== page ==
Next, he argued that the dynamiter was in fact an entirely predictable consequence of the actions of modern governments, of treating the lives and property of individuals as "administration material." The dynamiter was governments' "very own child, both the product of and reaction against the methods of u2018governing' men and women, which they have employed with so unsparing a hand."
"How could you build up these lawless, irresponsible, all-grasping governments, and not expect to see some dark shadows, some grotesque imitations, some terrible caricatures, begotten of them? How could you deify force in one form before the eyes of all men, and not expect sooner or later to see other deifications set up at its side? . . . In truth, the new deity is not in the least unaccountable. He is only too easy to account for. Both his moral and his physical genesis lie at the door of the European governments. To almost all of them, we may in turn say: u2018Tu l'as voulu, Georges Dandin'2 In their different degrees they are, nearly all of them, alike; for long years they have plowed and sown and harrowed the soil; and lo! the crop is here. If any government thought that it could indefinitely go on turning men and women into administration material, fastening its grip closer and closer on their property, their lives, and their beliefs, until the chief purpose of human existence became half-unconsciously, perhaps in the eyes of these governmentalists, to supply a state revenue out of blood and sweat, while, fed and nourished by this state revenue, the grandeur of the governments was ever growing and growing, with officials magnified into creatures of a semidivine order, and a splendid and highly exciting game carried on by means of all this annexed property, and all these annexed lives, against other governments, equally engaged in playing the same splendid and exciting game if they thought that this life of the gods ruling at their ease in the empyrean would flow on forever in a happy and unbroken stream, that nations, made of living men and women, might be turned wholesale into low forms of government property, without some strange phenomena, without some startling products and reactions breaking through the calm of the surface, we can only say of them, that, true as ever to the bureaucratic tradition, they were not in contact with the realities of flesh and blood that they were, in an old phrase of Mr. Gladstone, u2018living up in a balloon.' Two things were sure to arise, and they have arisen. In the moral world some men would begin to look at these gigantic structures of power, to ask questions about them, to finger them, and to probe deep to see on what moral foundations they rested; while in the world of daily life some men, less patient than their fellows, would be maddened by the close, painful grinding of the wheels of the great machines left wholly to the control of officials, and would become the right stuff for the wildest counsels to work in."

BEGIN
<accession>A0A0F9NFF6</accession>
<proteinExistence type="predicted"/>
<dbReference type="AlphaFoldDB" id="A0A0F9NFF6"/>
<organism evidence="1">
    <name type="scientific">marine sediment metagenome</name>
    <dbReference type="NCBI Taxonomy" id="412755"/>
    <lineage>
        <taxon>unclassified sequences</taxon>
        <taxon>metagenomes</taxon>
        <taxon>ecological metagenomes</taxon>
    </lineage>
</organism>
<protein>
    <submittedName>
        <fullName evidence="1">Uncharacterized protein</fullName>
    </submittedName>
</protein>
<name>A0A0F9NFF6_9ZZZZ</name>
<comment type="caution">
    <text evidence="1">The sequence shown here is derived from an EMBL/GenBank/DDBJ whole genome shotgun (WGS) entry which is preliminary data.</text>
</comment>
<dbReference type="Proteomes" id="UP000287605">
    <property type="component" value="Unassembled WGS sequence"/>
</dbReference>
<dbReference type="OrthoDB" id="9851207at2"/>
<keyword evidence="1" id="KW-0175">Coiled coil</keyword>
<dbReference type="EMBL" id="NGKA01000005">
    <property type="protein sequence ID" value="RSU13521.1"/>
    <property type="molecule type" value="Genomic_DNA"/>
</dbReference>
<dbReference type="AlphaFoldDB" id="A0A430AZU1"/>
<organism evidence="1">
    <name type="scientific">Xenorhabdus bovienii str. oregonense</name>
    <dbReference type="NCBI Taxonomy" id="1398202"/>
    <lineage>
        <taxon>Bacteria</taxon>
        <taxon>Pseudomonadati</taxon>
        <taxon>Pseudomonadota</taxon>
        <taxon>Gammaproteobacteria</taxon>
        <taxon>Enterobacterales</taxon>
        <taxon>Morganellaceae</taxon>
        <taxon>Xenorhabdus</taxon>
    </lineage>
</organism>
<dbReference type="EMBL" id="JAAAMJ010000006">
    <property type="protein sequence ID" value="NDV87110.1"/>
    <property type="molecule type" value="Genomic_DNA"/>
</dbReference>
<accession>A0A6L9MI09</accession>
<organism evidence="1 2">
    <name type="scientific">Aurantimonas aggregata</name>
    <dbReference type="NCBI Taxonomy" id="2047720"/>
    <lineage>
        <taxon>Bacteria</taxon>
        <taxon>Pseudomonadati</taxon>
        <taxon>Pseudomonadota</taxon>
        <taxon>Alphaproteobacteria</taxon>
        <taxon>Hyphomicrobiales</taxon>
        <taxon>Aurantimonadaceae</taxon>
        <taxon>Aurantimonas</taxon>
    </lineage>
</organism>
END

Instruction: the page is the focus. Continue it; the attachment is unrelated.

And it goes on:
To these two worlds, the "moral world" and the "world of daily life," Herbert then turns to examine the moral and physical genesis of the dynamiter.
The moral genesis of the dynamiter
Herbert argues that "one of the devil's seeds" was sown by the observations and critical inquiries made by various philosophers and other "potentialities," stretching from Herbert Spencer back to Milton, into the underpinnings of popular government. "A time came when the well-known phrases, u2018the power of the people,' u2018the will of the people,' u2018the will of the majority,' which had so often been spoken orc rotundo, with a real sort of thunder of their own, when directed against things still more unreal than themselves, began to ring a little hollow, and to provoke critical inquiry into what was the true substance underlying these mighty oratorical expressions." As summarized by Herbert, the upshot of these examinations was that the claimed right of a majority to govern does not rest on any moral foundation, but on power:
"And what sort of philosophical doctrine is this that numbers confer unlimited rights, that they take from some persons all rights over themselves, and vest these rights in others? . . . Here are two men. If there are such things as rights, these two men must evidently start with equal rights. How shall you, then, by multiplying one of the two, even a thousand times over, give him larger rights that the other, since each new unit that appears only brings with him his own rights; or how, by multiplying one of the units up to the point of exhausting the powers of the said multiplication table, shall you take from the other the rights with which he started? . . . Is it possible to suppose, without absurdity, that a man should have no rights over his own body and mind, and yet have a 1/10000000th share in unlimited rights over all other bodies and minds? If he does not begin by possessing rights over himself, by what wonderful flying leap can he arrive at rights over others? yet, if he once possess these rights over himself, how can he ever be deprived of them, and become the statutable property of others? and again, where can a crowd of individuals get rights from, unless it be from the individuals themselves, who make up the crowd? and yet, if the individuals possess these rights over themselves, as individuals, what place is left for rights belonging to the crowd, as a crowd? You may appoint a committee, a government, or whatever you like to call it, and delegate to it powers already possessed by the individuals, but by no possibility can this delegated body be seized with larger powers than those possessed by the individuals who called it into existence; by no possibility can the creature possess greater authority than those who created it. It is easy to understand that an individual can delegate full powers powers of life and death over himself; but how can he delegate powers, which he himself does not possess, over another individual? You may give your own rights away, but you cannot possibly give away, however generous your mood, the rights of your fellow-man. If, however, you persist in attributing such powers to the delegated body, please say exactly whence from what human or superhuman source it has drawn them, since it is plain that it has not drawn them from the individuals. Nor is it possible to escape from the difficulty by denying human rights, and declaring that rights are only imaginary things, for, in that case, government itself has no rights. By such sweeping and reckless denial of rights you make of government the very outlaw of outlaws. All that it has done or is doing would then be absolutely void of moral foundations. All its regulations, its takings its compulsions, would then simply rest upon what is convenient in the opinions of some persons, and what could be enforced by their superior strength; and, therefore, of course, it would be liable, as the mere product of convenience, to be removed in any way, or by any weapon, that is convenient and superior to itself in strength."